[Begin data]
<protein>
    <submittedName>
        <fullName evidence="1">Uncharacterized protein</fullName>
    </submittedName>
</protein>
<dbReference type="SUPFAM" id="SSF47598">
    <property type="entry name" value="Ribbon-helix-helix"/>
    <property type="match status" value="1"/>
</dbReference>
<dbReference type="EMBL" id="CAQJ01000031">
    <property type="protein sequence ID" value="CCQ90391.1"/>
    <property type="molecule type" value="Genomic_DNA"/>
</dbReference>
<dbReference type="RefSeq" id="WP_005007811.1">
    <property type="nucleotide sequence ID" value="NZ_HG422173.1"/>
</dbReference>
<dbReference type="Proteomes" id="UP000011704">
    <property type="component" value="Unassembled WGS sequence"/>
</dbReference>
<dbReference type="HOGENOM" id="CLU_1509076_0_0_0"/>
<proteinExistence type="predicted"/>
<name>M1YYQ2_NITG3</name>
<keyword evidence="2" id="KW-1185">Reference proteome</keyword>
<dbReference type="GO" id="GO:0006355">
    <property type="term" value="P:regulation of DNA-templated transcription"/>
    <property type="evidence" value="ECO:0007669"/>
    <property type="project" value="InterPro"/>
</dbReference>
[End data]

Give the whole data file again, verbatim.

<protein>
    <submittedName>
        <fullName evidence="1">Uncharacterized protein</fullName>
    </submittedName>
</protein>
<dbReference type="SUPFAM" id="SSF47598">
    <property type="entry name" value="Ribbon-helix-helix"/>
    <property type="match status" value="1"/>
</dbReference>
<dbReference type="EMBL" id="CAQJ01000031">
    <property type="protein sequence ID" value="CCQ90391.1"/>
    <property type="molecule type" value="Genomic_DNA"/>
</dbReference>
<dbReference type="RefSeq" id="WP_005007811.1">
    <property type="nucleotide sequence ID" value="NZ_HG422173.1"/>
</dbReference>
<dbReference type="Proteomes" id="UP000011704">
    <property type="component" value="Unassembled WGS sequence"/>
</dbReference>
<dbReference type="HOGENOM" id="CLU_1509076_0_0_0"/>
<proteinExistence type="predicted"/>
<name>M1YYQ2_NITG3</name>
<keyword evidence="2" id="KW-1185">Reference proteome</keyword>
<dbReference type="GO" id="GO:0006355">
    <property type="term" value="P:regulation of DNA-templated transcription"/>
    <property type="evidence" value="ECO:0007669"/>
    <property type="project" value="InterPro"/>
</dbReference>